4. 4. 4 § 702, against the Director of USCIS, the United States Attorney General, and the United States Attorney for the Northern District of Georgia (collectively, the government), challenging the denial of its alien worker visa petition. Viraj also raised an Equal Protection claim. The district court granted summary judgment in favor of the government, and this is Viraj’s appeal. II. We review de novo the district court’s grant of summary judgment, applying the same legal standards that bound the district court. Shuford v. Fid. Nat’l Prop. & Cas. Ins. Co., 508 F.3d 1337, 1341 (11th Cir. 2007). Summary judgment is appropriate “if the movant shows that there is no genuine dispute as to any material fact and the movant is entitled to judgment as a matter of law.” Fed. R. Civ. P. 56(a). Under the Administrative Procedure Act, agency actions, findings, and conclusions can be set aside if only they are “arbitrary, capricious, an abuse of discretion, or otherwise not in accordance with law” or “unsupported by substantial evidence.” 5 U.S.C. § 706(2)(A), (E). That standard is “exceedingly deferential,” Fund for Animals, Inc. v. Rice, 85 F.3d 535, 541 (11th Cir. 1996), and when applying it, this Court has “very limited discretion to reverse an agency decision.” Leal v. Sec’y, U.S. Dep’t of Health and Human Servs., 620 F.3d 1280, 1282 (11th Cir. 2010). Case: 13-13015 Date Filed: 08/25/2014 Page: 4 of 9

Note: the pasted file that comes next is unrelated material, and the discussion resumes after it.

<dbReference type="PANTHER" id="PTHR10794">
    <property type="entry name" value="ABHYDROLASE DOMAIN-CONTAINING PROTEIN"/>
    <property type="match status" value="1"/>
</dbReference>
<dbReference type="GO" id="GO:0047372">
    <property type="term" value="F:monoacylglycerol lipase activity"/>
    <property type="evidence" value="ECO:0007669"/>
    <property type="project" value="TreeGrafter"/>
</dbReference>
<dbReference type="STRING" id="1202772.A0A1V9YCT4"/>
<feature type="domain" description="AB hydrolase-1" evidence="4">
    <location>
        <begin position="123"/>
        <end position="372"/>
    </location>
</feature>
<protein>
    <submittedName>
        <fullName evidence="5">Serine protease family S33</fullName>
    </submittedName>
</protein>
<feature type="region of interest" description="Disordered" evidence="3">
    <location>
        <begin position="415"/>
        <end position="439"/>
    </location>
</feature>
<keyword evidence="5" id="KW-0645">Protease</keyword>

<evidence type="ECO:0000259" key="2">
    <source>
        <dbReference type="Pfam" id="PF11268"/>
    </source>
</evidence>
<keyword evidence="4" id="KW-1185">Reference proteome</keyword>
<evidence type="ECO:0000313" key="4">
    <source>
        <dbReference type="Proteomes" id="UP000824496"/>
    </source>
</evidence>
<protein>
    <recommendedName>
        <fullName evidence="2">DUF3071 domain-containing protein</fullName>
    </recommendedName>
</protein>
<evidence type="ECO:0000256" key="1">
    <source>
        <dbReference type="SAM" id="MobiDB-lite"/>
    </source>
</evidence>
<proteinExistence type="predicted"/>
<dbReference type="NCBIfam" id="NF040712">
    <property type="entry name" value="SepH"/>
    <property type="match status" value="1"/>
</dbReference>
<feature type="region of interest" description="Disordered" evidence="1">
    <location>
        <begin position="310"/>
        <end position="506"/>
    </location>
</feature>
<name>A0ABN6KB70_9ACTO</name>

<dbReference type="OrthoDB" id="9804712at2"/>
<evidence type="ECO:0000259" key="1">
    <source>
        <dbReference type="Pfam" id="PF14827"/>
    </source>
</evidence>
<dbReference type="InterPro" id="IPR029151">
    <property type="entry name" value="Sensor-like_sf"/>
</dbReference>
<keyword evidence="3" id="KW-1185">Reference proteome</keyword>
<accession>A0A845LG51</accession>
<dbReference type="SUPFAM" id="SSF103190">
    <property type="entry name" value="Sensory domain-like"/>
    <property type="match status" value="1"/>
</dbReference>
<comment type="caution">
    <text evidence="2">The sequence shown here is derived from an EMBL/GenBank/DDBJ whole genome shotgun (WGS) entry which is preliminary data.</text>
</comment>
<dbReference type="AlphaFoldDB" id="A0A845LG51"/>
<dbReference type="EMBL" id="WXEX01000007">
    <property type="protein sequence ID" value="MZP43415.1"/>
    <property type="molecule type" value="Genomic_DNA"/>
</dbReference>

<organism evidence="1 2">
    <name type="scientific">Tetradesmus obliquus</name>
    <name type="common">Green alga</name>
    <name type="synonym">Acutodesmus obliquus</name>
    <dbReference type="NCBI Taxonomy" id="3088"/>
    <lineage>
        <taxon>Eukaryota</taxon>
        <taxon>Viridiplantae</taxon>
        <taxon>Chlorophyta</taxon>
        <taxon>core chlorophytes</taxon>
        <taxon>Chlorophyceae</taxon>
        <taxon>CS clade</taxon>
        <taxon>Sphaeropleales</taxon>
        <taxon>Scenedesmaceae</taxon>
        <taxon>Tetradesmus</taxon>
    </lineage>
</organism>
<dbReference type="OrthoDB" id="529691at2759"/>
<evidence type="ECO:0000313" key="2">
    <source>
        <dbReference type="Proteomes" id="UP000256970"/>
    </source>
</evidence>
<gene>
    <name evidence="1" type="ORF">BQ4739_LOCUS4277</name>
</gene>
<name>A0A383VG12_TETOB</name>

5. 5. 5 III. An alien may eligible for a visa based on employment in the United States as an advanced degree professional if certain requirements are met. See 8 U.S.C. § 1153(b)(2)(A). First, the employer who intends to hire the alien must file an alien labor certification application with the Department of Labor, which Viraj did. 8 U.S.C. § 1182(a)(5); 20 C.F.R. § 656.17(a)(1). After the Department of Labor certifies the application, the employer must file with USCIS an I-140 visa petition, which Viraj did on Nukathoti’s behalf. 8 U.S.C. § 1154(a)(1)(F); 8 C.F.R. § 204.5(c) & (k)(1). The alien named in the visa petition must be “a professional holding an advanced degree,” 8 C.F.R. § 204.5(k)(3), which is defined as “any United States academic or professional degree or a foreign equivalent degree above that of a baccalaureate,” id. § 204.5(k)(2). USCIS interprets that regulation to mean that an alien who does not have “at least a U.S. bachelor’s degree or a foreign equivalent degree” does not meet the advanced degree requirement for an alien worker visa. See U.S. Citizenship & Immigration Servs., Dep’t of Homeland Sec., Adjudicator’s Field Manual § 22.2(j)(1)(B). Case: 13-13015 Date Filed: 08/25/2014 Page: 5 of 9